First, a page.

Whether you are a serial entrepreneur or a corporate America veteran who decided to take on the Small Business world, as a business owner, there is a good chance you have sacrificed a lot to get your business up and running. At the beginning, you had to do absolutely everything to keep your business afloat and because of that you probably knew exactly where your biz stood financially and what the future looked like. Now you have grown, hired help, and might get to relax a little. But, surveys such as the National Federation of Independent Business’ (NFIB) ‘Optimism Reports’ suggest small businesses should pay attention to the trends and act accordingly.
As mentioned in my last post, small businesses are considered the backbone of America and are what many financial analysts predict will be the very medium to drive us out of this financial downturn. With regards to the ‘Optimism Reports’, this point does not seem to be stressed quite enough. These reports should definitely be taken seriously, however you should not let them hold you back, especially if you are new to the Small Business game. These surveys and reports can be good indications of the state of small business, but at the end of the day, your business will be as successful as you make it. These days in small business, only the strong will survive.
Small Business ‘Optimism’ Reports have been around for decades and are very widely read and respected. Large entities such as Citibank, Wells Fargo, FedEx, and CapitolOne all conduct their small business surveys to gauge things like earnings, hiring, and projections to figure out the overall sense of how ‘Main Street’ businesses are doing. Sample sizes and survey procedures vary report to report, but I will shed some light on how Capitol One conducts theirs:
– SMB defined as having $10 Million or less in 2010 revenue.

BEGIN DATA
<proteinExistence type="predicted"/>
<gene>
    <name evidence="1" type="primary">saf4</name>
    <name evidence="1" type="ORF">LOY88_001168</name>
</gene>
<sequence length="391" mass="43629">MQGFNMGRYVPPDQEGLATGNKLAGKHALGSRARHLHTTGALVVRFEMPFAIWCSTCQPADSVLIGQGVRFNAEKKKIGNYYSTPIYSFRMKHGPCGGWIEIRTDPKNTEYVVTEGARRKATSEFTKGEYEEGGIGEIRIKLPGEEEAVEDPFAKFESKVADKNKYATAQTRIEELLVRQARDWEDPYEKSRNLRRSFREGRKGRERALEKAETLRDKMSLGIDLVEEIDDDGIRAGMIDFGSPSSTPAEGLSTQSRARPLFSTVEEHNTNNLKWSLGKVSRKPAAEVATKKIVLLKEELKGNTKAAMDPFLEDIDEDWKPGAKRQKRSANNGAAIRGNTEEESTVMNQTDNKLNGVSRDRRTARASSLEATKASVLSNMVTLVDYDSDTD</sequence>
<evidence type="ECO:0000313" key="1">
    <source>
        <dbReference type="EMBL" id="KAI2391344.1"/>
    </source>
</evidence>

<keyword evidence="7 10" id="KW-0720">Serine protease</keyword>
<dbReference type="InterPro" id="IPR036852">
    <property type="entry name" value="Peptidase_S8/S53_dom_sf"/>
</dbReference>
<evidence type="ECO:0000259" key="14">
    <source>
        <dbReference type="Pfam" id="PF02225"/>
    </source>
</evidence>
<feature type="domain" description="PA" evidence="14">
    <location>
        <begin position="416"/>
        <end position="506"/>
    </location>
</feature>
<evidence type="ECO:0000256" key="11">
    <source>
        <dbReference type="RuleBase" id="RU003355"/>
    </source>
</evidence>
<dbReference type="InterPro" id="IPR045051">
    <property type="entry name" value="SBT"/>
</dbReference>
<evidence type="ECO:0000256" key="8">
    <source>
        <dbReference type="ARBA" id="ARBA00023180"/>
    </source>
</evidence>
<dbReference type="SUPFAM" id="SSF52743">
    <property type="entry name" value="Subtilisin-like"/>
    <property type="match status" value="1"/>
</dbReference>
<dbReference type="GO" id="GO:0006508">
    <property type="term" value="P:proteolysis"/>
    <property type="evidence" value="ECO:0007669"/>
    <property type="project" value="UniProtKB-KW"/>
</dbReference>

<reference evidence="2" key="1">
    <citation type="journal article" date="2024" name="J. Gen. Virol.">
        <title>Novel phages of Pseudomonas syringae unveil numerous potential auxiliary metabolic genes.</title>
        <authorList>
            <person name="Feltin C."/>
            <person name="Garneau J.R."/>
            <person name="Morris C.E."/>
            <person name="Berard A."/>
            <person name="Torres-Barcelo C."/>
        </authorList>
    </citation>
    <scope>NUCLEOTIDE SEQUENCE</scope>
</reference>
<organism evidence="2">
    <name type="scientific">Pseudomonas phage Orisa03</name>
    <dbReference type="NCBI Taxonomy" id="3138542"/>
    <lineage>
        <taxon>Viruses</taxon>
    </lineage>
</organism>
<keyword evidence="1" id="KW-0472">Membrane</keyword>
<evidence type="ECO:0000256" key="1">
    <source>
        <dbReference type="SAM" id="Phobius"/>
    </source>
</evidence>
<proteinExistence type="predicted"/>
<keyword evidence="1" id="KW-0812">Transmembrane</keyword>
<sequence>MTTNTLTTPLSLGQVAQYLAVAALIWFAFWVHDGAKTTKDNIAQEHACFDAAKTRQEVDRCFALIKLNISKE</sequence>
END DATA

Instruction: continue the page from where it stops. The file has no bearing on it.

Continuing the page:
– 1,903 businesses surveyed.
– All interviews conducted March 11-29, 2011 by automated phone message.
– Samples taken from New York, New Jersey, Texas, Washington D.C., and Louisiana.
Samples sizes aside, and maybe I am being naive, but it seems like these research companies could broaden their survey methods a little. If they are able to procure close to 2,000 surveys nationwide, it doesn’t seem impossible that they could get 100-200 responses per state. Having all 50 states represented seems like an obvious step examining Small Business in the US. Especially when you consider there are close to 30 million small businesses in the US according the sba.gov.
Most all reports agree show that the Index has been dropping month by month in the US, but these same reports go on to show that projected hiring is on the rise. While I can follow clearly what all of these reports are saying, frankly, they are so dry and send so many mixed messages, it seems as though their existence is part of the problem.
Ignorance is bliss, right? Obviously taking an attitude of ignorance could potentially end in business suicide, but I think this adage can lend to what is going on with these ‘Optimism Reports’ that are spread around so frequently due to the fact that their messages are so conflicting.
At a time when optimism is low, the small business culture seems to be taking on the theory of survival of the fittest. Instead of looking at the state of small business as anemic, I think Main Street America is cutting the fat and choosing a lean diet. The strongest small businesses will flex their muscles and survive while weaker businesses will fade out of the marketplace.
SMB need to make sure, now more than ever, that their approach and day-to-day is in line with their goals and forecasts. Decision-making should be sharp and quick after the best possible analysis of situations. If the culture of your biz is toxic, get rid of the cancer. Keep track of every piece of data (customers, sales, training) so that you can keep your financial situation in line and easily pinpoint areas of poor performance.
At the end of the day, these ‘Optimism’ reports, though not currently optimistic at all, are definitely important to keep track of. Even if the sampling methods may be skewed, they do pick up on certain trends that should be followed. It will be interesting to see which way these reports start to trend in the coming months, but I am pulling for Small Business.